For many years, I was a member of a volunteer organization. It was my life. I was a member. I was a volunteer. I was a representative. I was on the board. I was involved. I invested time, energy and money. It was also completely worth it. It was one of the best things that I ever did. I am still learning from those experiences, 7 years later. Here is one rule I developed from that experience:
Don’t thank someone for actions that they have taken on their own behalf and for their own reasons.
This isn’t the crispest expression of what I am going for so here is an example. There was one member of the group who would always thank me. He would thank me for showing up and thank me for working hard. He would thank for what I had done with him last week and thank me for doing someone else a favor.
I found this insulting. He didn’t have more ownership of the group than I did. I didn’t show up or work hard for him. I didn’t work with him for his benefit and I didn’t do someone else a favor for him. I did it for myself and for the personal satisfaction that I derived from the doing.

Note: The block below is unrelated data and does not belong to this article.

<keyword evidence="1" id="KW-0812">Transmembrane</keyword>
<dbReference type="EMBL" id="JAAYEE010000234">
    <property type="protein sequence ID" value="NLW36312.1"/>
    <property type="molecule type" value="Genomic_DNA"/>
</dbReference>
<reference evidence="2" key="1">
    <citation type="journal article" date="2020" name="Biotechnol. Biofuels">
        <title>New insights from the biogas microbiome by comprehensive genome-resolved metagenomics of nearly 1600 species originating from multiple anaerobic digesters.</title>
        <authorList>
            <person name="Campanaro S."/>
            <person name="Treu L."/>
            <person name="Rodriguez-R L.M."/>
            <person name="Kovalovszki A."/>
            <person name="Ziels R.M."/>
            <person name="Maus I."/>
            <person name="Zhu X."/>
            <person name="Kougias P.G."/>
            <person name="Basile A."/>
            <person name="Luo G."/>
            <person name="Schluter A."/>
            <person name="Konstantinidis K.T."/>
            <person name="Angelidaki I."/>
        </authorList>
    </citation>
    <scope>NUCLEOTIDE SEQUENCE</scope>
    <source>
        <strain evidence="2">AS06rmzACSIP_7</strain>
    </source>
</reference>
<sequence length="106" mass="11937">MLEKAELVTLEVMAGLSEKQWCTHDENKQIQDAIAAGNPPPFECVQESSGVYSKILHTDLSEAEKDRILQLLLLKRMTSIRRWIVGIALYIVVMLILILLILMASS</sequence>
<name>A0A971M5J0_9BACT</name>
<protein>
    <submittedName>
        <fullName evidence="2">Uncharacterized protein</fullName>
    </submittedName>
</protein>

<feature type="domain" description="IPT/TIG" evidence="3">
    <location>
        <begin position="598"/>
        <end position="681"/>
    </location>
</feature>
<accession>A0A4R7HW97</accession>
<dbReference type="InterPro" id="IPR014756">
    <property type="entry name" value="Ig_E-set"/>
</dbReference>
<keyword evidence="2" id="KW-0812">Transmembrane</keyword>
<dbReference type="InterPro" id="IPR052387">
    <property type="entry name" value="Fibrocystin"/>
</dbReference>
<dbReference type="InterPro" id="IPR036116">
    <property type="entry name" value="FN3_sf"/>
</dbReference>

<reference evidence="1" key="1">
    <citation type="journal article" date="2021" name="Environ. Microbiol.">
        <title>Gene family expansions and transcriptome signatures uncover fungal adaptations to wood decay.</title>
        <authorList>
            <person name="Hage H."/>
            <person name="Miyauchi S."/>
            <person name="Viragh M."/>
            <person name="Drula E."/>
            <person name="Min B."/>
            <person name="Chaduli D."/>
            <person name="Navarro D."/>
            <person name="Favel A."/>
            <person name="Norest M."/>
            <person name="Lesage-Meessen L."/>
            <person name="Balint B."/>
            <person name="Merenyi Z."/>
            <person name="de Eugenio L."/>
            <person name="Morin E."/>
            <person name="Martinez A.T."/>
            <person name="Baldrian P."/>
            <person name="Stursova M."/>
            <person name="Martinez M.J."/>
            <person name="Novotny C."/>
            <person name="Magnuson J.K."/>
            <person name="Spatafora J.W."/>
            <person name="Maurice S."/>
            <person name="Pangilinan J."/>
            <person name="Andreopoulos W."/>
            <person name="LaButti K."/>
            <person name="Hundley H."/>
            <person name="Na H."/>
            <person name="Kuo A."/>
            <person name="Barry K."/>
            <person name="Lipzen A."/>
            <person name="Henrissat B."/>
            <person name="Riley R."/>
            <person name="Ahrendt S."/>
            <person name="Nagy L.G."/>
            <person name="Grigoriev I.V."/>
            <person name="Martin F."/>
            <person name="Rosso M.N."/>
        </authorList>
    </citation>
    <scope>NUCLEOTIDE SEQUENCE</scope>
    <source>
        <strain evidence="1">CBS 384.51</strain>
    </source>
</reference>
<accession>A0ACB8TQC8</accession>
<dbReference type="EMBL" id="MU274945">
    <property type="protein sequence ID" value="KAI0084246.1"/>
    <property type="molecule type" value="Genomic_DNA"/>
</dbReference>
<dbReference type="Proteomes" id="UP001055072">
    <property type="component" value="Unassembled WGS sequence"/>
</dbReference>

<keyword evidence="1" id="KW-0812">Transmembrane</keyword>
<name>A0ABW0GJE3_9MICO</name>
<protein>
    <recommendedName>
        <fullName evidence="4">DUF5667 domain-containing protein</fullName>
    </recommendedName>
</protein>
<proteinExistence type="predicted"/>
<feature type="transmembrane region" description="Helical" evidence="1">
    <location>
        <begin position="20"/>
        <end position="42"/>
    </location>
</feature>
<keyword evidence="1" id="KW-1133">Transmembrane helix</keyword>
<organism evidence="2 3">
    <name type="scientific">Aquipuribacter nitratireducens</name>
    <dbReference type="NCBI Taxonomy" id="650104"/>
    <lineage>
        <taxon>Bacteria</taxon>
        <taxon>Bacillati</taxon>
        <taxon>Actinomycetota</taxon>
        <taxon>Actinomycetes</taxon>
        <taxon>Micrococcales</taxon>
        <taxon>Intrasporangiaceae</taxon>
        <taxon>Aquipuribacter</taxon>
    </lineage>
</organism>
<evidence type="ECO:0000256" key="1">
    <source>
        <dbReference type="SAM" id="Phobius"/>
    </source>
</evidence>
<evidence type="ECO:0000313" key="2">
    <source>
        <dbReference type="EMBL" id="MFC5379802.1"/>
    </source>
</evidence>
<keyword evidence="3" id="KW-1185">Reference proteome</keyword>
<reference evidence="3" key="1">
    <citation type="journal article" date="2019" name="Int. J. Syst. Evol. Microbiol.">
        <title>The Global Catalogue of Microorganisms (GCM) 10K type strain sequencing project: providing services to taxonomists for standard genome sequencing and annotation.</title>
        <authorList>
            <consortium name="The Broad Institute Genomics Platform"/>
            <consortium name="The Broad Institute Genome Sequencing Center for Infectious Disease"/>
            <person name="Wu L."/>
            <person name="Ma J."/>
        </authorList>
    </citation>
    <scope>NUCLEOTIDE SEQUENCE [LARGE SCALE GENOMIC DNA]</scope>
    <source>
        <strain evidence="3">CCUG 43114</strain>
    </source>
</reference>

My mother insisted that I always say “Please” and “Thank you.” I want my children to do the same. The difference between “Water” and “Water, please” is enormous. I believe in etiquette. I worship Miss Manners. I don’t want to be thanked for doing what I want to do.
There was something distancing about these thanks. The thanks implied that he had more ownership of the group than I did. This was insulting.
I have often thought about this phenomenon. I don’t think that this precise situation comes up that often, but it does come up and I am not confident that I know how to handle it. When in the little man’s classroom the parents cooperate to fulfill some school need, do I thank the parents that contribute? Does it matter if I was the organizer? What about getting an anouncement in the school newsletter thanking all the parents?
I think no when all parents cooperate and yes to a mention in the newsletter. I am not sure about what to do when I was the organizer.
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